The Business and Development Centre seeks to provide much needed research and practical analysis on the role business plays in addressing global challenges such as inequality, sustainability and security informed by thinking from across business, economics, political science and development studies.
Business is increasingly identified in global frameworks such as the Sustainable Development Goals (SDGs), by national governments and donor agencies and at a more local level by communities and citizens as playing a key role in addressing development challenges. Yet understanding of the role business can play alongside government, donors and NGOs, and also the negative development consequences it can have, is limited by a lack of evidence and robust analysis.
Since its launch in March 2014, the Business and Development Centre has taken a problem-oriented approach to understanding the conditions required for effective business contributions in specific sectors including health, agriculture, nutrition, finance, energy and the circular economy. The Centre builds on a well-established track record of IDS research on markets, value chains and business, as well as participatory methodologies and evaluation, both of which bring a unique perspective and approach to our work. The Centre focuses on four key areas:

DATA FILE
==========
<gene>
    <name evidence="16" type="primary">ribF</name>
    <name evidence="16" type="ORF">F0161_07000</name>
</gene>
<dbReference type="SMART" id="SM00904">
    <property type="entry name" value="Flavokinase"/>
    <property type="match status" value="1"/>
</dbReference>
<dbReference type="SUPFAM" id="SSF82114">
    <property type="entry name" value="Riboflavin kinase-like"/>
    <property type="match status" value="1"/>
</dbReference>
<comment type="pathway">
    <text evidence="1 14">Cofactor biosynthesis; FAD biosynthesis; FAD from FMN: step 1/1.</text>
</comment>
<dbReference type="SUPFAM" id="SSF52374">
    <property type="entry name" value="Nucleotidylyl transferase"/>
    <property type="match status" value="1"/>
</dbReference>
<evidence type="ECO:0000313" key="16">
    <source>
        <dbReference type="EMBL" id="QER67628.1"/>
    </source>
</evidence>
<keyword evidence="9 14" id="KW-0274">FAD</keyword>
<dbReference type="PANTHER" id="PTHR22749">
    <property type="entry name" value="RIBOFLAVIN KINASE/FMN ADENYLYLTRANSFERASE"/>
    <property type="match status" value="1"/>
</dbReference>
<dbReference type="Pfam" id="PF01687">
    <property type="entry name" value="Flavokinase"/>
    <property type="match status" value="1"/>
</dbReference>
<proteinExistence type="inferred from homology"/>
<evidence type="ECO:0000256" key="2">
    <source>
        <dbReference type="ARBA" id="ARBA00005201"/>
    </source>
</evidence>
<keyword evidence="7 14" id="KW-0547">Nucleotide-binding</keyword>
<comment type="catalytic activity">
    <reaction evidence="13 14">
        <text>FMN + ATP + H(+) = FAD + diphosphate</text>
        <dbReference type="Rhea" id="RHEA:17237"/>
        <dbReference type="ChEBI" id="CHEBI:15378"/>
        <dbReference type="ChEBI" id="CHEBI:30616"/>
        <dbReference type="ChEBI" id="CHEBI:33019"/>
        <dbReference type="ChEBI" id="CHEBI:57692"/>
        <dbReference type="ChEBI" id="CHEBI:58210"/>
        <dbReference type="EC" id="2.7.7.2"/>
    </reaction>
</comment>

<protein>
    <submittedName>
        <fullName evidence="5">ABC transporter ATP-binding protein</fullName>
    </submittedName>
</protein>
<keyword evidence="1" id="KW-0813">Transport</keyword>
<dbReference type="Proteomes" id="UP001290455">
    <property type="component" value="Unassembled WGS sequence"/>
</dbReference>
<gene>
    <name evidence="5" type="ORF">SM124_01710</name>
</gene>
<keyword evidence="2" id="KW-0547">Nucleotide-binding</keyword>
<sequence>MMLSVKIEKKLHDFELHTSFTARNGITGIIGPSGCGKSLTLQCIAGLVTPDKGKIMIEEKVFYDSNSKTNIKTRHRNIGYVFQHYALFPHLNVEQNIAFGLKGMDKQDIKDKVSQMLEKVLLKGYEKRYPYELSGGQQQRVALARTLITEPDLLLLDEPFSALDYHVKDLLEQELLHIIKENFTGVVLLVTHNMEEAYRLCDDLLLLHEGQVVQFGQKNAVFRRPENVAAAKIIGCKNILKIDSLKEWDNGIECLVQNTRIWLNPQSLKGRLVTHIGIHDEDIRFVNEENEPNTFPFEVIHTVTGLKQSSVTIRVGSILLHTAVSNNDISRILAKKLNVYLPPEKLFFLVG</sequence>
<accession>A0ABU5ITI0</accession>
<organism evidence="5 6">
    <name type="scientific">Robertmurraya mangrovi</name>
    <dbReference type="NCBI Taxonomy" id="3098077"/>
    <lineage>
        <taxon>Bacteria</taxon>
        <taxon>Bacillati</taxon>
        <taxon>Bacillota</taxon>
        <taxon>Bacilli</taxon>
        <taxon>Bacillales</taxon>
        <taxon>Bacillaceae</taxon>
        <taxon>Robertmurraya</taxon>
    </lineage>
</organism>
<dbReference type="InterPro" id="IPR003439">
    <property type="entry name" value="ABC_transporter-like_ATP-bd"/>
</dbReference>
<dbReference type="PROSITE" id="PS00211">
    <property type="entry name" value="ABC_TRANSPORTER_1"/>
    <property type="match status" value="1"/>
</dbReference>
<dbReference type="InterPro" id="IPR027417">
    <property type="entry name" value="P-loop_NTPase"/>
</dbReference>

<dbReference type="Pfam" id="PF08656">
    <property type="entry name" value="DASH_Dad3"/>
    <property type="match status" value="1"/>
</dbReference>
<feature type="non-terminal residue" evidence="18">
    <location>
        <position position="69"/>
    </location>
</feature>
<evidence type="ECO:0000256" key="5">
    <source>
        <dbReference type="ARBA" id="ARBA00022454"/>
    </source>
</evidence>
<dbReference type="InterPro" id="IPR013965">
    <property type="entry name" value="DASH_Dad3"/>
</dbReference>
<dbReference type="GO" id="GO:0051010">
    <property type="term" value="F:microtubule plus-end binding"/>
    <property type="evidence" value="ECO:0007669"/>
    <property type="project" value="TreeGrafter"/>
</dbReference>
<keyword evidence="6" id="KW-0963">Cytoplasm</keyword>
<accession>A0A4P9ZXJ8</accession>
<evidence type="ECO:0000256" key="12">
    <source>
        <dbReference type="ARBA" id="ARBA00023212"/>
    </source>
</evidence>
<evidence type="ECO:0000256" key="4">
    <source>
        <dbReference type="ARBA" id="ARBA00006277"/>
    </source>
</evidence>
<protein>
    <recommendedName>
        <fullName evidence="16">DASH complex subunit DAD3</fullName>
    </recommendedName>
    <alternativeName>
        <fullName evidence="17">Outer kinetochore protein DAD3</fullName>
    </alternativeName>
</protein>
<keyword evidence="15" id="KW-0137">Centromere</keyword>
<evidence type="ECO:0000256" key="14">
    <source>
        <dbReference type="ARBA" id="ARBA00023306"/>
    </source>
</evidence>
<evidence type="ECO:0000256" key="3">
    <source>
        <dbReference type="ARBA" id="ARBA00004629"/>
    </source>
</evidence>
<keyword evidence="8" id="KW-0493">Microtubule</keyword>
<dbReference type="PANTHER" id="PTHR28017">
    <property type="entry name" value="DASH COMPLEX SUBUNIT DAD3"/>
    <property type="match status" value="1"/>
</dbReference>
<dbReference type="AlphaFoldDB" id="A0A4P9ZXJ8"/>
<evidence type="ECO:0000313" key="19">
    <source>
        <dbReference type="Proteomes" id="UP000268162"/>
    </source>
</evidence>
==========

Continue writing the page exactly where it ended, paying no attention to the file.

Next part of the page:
- Markets: Using systems theory to map and understand formal and informal markets, how they intersect and affect the lives of the poorest, and how they can be restructured to work better for development.
- Innovation: Understanding different forms of innovation in product, process and organisation, how they disrupt markets, their potential for development, and how they can be made more inclusive.
- Inclusion: Understanding the potential and limits of market-based approaches to reach the poorest and most marginalised, who face multiple barriers across different dimensions (economic, social, political) and who typically lack the skills, assets and resources required to benefit from markets.
- Political economy: Understanding how business and state actors, and multi-stakeholder partnerships, affect market governance and the way markets work, and the implications for development outcomes.
Image: Technicians work assembling computers at the Omatek factory in Nigeria, owned by Florence Seriki. Within only a few years her business has grown to a successful enterprise. Credit: S. Torfinn – Panos